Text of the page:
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Archive for November 23rd, 2008

Part of our ongoing discussion on reproductive health.

One of our friends, Pinoy Law Student (p.l.s.), reported on an initiative by the Catholic Church to write its own reproductive health bill. p.l.s. offered three sentiments surrounding this issue which we partially quote:

First point. With all due respect to our prelates, there is this little provision in the Constitution also known as  separation of church and the state.

Second point. Again, with all due respect, the Catholic church – singing praises for natural family planning – has not even lifted a finger in disseminating the information that about the method that they sacrosanctly uphold.

Third point: I don’t know, but refusal of communion and other sacraments to politicians who support the bill is such a childish tactic in my opinion.

Read the rest of p.l.s. excellent critique here.

Just recently we blogged about the Vatican’s reaction to the removal of life support from a coma patient and this ongoing debate on population issue is within the same spheres of thought. The first being the definition of “life”, and the ethical approach to that definition, which covers actions such as contraception, abortion, and euthanasia. The second being the consideration of moral and social implications of those definitions and actions.

We can argue about the justice to a father by insisting that his vegetative daugther continue to live and bleed precious resources from her already cash-strapped family as much as we can argue why it is objectionable to allow sex education to be taught and guided in schools instead of children picking up their knowledge from unknown sources.

At the risk of sounding like a moral relativist, I really have to ask: in the end, what are we really arguing against if not simply tradition?

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The bestselling work by Rhonda Byrne has become such a worldwide phenomenon it merits a second look. Here’s a short video about the principles behind “The Secret”:

We already reviewed The Secret sometime in the past, and still the important question is: can “The Law Of Attraction” be tested? Does the “Law” allow conditions for it to be proven false? This is an important part of distinguishing between something scientific and something that just sounds scientific. A true scientific law can be falsified, while pseudo-science is somehow always correct. For the Law of Attraction, this apparent “immunity” from falsification is best stated by the Skeptic’s Dictionary:

The so-called law of attraction is the kind of law that many people will find attractive. It provides them with the illusion of having control over their lives. All I need to do is change my attitude and intentions and I’ll attract money like a magnet (or lose weight or whatever else it is I want to achieve). If it doesn’t work, it’s my fault because I didn’t genuinely change my attitude and intentions. Sound familiar? What is it that the faith healers say about those who don’t get healed? You didn’t have enough faith!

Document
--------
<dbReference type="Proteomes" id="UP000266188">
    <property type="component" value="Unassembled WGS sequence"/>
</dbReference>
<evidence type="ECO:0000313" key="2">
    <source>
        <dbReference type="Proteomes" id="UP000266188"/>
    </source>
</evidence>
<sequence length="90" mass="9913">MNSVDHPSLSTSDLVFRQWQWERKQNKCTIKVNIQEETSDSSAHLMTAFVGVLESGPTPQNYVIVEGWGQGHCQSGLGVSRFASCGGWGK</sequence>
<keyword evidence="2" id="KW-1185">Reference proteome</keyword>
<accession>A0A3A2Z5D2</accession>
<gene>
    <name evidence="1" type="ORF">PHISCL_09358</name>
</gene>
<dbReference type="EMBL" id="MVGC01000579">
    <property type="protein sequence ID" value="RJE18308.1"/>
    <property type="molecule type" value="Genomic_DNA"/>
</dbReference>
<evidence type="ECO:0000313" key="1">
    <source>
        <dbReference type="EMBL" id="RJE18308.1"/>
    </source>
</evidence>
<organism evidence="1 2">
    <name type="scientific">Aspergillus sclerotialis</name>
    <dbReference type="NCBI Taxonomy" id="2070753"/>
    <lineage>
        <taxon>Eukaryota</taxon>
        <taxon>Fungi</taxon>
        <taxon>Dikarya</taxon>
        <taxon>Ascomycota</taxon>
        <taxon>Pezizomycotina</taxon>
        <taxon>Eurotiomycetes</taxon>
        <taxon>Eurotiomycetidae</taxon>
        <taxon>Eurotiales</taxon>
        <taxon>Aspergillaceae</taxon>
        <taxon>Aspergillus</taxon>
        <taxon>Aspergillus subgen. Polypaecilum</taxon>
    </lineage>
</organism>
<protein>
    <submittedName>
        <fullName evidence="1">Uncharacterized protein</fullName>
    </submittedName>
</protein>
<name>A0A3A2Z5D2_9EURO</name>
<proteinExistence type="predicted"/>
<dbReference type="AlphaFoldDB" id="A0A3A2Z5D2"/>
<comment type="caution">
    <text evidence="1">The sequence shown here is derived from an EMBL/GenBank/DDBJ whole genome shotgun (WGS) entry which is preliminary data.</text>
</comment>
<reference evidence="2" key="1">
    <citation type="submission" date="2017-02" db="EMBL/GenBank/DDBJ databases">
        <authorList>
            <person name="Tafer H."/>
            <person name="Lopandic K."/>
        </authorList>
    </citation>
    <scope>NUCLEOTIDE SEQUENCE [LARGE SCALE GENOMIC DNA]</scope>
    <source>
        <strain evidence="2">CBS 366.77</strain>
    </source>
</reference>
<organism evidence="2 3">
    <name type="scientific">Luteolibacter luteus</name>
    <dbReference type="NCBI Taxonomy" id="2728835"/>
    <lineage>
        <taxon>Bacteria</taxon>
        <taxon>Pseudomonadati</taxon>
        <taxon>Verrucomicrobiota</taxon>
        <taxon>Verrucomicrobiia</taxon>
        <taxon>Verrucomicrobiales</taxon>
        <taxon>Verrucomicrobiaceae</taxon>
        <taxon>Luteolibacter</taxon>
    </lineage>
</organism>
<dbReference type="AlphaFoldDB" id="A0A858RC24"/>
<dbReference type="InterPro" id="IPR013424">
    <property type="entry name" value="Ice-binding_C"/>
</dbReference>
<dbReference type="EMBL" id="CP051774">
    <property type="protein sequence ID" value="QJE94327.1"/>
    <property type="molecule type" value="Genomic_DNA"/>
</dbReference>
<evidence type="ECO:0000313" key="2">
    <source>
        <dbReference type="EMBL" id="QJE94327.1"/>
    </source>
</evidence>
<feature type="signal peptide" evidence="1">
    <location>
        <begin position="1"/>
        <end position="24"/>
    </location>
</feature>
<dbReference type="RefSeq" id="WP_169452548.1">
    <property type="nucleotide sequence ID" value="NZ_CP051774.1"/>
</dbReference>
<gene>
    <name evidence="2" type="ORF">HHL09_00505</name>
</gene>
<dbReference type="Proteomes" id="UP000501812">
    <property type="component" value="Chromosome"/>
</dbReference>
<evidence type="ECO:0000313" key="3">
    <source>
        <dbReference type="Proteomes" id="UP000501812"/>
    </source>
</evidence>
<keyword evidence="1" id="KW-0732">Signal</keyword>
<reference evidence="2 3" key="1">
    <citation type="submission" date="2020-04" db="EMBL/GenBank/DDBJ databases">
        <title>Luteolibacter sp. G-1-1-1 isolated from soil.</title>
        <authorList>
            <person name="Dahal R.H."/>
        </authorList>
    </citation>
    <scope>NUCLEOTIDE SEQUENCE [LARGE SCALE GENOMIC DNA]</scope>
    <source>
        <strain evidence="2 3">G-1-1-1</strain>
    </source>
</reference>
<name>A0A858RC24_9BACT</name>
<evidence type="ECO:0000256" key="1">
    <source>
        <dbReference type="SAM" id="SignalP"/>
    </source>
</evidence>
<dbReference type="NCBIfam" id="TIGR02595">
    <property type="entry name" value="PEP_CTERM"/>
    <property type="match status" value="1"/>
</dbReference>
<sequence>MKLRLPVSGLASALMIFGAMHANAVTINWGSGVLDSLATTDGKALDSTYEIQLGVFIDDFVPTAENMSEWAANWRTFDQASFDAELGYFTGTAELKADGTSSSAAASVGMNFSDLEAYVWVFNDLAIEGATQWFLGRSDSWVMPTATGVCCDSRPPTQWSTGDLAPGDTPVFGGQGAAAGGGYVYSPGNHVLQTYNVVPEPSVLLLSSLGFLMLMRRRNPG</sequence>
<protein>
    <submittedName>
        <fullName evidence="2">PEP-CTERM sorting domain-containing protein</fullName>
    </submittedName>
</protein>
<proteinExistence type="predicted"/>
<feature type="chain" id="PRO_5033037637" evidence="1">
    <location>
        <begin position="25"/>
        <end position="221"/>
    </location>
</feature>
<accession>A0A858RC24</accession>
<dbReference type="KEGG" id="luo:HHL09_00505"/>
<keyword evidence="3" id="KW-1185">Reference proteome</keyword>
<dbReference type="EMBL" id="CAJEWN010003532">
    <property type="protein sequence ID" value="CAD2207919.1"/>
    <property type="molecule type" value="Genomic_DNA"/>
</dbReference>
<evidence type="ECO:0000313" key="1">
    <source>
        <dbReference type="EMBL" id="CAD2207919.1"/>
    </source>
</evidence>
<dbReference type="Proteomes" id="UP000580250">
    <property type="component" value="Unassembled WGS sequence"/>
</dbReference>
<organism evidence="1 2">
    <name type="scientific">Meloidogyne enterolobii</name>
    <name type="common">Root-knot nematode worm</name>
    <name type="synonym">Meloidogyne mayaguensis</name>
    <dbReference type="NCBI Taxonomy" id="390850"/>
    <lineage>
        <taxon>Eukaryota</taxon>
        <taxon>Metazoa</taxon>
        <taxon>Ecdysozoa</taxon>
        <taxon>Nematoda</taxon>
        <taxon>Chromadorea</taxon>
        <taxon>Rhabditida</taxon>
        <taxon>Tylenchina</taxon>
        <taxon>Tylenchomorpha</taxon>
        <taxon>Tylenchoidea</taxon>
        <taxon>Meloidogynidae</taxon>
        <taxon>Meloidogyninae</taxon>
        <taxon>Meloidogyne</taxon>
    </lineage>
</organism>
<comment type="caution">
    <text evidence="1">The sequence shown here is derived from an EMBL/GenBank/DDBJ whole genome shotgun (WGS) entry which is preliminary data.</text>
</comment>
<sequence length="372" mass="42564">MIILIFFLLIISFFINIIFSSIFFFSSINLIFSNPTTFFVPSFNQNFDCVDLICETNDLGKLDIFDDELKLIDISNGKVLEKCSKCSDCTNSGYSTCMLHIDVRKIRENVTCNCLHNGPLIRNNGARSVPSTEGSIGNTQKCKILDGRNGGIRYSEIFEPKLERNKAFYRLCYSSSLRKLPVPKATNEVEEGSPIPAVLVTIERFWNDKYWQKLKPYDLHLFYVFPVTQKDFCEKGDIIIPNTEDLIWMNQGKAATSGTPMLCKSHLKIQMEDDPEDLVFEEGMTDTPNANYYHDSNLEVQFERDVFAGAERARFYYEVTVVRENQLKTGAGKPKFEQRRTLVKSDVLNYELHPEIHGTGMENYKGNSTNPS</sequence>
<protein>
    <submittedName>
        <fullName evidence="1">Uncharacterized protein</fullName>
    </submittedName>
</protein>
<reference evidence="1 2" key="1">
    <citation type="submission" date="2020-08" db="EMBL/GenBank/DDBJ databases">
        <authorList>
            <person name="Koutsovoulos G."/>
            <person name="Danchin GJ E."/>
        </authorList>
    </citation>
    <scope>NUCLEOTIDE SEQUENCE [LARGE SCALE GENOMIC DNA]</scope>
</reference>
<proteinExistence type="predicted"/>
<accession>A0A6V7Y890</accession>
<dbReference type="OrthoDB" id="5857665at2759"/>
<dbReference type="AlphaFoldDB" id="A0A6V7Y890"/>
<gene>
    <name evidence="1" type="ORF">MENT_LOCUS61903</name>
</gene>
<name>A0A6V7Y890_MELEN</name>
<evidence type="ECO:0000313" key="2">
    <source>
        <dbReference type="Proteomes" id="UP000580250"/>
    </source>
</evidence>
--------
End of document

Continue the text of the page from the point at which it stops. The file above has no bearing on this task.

Meanwhile we again voice concerns over the political and moral implications of the idea, which incidentally is echoed by Ingrid Smythe:

Besides scientific gibberish, The Secret DVD props up faltering dogma by relying on charismatic representatives and a lot of smooth talk, which is so expert and cleverly edited it is easy to miss the false premises, tautologies, red herrings, straw men, non sequiturs, and other varieties of fuzzy thinking. However, even if The Law of Attraction was logically consistent and scientifically sound, the moral implications of a Law such as this are alarming. Interestingly, some of the difficulties with The Law of Attraction are similar to those encountered by believers in The Law of Karma, and comparing and contrasting the two yields some curious insights.

Under the moral premise of The Law Of Attraction–misfortune is attracted by the victims, which is a concept that is hard to reconcile. With probably the notable exception of those suffering of some mental psychosis, doesn’t everyone wish happiness or prosperity to themselves? Do the millions dying of AIDS and famine in Africa attract it to themselves?

What can throw off a lot of people in seeing the Law of Attraction for what it really is, is that it seems to be the antithesis of what organized religion purports as the “will of God”–there isn’t a predestiny or an omnipotent being judging you and your actions, there is only your own thoughts which create the reality for you. In this paradigm, intentions can be just as unfair as fate, and in this case it isn’t God that chooses to damn you for your sins, it’s your own incredulity.

But then again, in many cases intention really does drive results, but proponents of The Secret simply downplay the most important part between them: action.

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